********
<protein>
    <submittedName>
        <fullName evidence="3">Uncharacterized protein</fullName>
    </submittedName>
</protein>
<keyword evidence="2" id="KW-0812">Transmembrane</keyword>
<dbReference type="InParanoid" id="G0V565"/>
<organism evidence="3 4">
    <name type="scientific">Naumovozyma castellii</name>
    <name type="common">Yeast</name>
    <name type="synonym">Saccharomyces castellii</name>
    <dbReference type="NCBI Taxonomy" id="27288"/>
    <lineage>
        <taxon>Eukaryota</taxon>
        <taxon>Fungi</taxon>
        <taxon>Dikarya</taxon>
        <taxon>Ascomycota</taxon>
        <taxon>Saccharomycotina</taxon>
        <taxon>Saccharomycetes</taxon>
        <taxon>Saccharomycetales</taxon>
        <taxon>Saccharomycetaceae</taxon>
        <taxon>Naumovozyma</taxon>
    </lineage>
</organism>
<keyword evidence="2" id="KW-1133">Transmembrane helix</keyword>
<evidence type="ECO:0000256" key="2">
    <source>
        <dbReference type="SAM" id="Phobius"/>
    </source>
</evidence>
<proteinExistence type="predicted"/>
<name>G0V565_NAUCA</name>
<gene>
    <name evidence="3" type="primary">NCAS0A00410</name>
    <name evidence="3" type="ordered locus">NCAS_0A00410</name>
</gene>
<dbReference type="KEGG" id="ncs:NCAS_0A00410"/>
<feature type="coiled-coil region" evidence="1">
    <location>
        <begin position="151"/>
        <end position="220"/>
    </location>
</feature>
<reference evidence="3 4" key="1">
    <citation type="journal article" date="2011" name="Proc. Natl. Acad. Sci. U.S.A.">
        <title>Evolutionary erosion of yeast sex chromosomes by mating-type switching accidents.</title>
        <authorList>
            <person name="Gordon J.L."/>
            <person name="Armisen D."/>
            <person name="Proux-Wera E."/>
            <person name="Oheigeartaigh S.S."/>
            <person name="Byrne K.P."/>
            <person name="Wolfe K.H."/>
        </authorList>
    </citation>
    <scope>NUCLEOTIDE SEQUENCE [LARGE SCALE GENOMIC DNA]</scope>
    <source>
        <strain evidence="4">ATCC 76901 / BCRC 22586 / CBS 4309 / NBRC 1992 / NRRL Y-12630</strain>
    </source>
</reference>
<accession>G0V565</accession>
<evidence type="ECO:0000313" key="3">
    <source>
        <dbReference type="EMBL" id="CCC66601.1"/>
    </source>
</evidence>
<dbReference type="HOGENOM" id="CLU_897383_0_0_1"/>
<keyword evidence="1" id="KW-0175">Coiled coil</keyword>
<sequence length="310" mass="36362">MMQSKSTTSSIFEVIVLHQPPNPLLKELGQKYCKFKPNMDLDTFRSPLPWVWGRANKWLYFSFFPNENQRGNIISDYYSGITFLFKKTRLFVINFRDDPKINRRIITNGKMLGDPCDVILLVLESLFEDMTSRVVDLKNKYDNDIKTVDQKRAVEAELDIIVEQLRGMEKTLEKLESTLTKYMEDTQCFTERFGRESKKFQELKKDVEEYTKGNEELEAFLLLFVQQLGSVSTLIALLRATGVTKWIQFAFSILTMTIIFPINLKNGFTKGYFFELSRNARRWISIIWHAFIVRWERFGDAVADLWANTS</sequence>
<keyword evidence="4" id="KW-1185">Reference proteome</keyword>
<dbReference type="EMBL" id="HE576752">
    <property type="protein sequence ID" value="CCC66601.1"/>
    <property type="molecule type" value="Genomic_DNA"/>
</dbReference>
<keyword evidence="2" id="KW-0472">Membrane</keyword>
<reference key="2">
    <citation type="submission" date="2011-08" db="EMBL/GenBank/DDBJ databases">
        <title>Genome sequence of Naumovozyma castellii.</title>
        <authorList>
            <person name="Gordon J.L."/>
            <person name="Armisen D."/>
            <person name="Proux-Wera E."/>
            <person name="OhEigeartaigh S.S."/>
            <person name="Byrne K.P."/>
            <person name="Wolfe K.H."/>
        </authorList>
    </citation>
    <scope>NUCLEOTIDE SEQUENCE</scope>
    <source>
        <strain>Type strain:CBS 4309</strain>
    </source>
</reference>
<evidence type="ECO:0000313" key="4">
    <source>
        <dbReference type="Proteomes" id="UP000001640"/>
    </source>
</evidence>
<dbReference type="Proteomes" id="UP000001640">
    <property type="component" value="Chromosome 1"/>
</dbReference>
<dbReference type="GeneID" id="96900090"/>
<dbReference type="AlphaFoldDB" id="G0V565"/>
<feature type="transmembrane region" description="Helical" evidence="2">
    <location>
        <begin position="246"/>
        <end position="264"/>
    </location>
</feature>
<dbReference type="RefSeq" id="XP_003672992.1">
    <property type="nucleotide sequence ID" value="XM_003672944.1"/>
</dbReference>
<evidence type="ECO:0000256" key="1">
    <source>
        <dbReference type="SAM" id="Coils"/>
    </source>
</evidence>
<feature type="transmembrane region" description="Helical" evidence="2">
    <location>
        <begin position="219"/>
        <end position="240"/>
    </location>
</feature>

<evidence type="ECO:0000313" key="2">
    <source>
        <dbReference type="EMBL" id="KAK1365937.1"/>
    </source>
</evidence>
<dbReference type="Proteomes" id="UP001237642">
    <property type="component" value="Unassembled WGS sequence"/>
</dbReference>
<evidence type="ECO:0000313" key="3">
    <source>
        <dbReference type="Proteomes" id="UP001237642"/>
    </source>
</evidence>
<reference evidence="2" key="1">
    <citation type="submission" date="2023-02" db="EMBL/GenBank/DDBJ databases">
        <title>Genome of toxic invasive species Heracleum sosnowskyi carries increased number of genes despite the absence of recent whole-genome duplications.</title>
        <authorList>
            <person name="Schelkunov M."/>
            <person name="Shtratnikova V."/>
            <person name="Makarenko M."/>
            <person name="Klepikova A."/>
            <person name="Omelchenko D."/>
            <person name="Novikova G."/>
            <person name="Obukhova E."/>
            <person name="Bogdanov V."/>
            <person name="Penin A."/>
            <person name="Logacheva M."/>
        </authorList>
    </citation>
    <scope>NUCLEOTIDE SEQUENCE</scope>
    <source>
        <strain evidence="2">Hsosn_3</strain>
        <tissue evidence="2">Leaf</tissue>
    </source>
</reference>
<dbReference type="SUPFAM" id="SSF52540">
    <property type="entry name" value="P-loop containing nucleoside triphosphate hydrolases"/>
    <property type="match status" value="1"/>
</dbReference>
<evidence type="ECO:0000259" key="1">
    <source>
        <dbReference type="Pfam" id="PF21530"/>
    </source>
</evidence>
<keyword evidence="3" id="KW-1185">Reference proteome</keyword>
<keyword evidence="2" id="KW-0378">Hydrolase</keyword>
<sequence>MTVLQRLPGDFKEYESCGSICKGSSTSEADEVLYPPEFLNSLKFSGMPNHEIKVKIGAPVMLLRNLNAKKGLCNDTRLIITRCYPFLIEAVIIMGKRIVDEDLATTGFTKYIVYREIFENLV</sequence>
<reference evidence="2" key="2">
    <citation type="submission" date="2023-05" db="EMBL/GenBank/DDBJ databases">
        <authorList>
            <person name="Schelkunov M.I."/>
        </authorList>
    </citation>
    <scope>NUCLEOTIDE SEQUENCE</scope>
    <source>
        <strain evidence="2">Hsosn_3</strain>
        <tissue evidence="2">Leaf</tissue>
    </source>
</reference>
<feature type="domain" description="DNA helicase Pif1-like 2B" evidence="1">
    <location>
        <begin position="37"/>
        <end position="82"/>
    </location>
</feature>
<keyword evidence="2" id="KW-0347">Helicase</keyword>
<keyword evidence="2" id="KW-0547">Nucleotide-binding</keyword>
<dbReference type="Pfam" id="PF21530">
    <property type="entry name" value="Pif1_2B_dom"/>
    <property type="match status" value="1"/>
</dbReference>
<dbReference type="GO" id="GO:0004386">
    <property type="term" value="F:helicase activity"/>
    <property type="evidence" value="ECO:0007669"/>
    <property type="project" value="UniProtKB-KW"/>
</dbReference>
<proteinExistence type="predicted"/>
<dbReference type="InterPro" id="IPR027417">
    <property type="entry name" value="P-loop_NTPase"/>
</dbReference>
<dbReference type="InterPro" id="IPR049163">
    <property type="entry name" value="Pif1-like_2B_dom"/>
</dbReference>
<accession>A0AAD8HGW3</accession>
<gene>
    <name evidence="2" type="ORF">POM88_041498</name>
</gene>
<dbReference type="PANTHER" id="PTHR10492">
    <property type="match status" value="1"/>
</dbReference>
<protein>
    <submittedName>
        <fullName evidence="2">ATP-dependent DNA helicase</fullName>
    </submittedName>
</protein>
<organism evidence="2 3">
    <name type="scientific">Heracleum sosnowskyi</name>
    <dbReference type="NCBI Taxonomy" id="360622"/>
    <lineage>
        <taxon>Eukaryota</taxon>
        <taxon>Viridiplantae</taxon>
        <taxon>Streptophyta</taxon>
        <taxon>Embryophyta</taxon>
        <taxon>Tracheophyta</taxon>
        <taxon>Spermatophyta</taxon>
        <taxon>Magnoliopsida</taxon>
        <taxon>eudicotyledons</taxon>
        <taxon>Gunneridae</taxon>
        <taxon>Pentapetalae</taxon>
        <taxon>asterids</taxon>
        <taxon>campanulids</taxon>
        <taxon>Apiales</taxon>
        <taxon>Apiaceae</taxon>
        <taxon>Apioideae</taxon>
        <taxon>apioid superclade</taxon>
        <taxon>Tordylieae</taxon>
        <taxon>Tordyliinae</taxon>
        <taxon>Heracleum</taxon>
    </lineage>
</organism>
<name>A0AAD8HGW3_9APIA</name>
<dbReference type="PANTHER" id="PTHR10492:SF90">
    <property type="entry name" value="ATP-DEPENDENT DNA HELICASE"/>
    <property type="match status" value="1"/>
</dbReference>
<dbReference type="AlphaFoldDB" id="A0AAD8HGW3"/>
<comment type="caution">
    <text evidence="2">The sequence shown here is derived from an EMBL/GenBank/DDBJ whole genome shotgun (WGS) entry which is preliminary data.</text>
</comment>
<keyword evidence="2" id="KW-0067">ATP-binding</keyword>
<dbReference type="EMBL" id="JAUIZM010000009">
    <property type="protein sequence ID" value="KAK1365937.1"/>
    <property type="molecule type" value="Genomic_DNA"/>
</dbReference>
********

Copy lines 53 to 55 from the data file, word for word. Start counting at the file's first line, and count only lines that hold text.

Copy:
            <person name="Wolfe K.H."/>
        </authorList>
    </citation>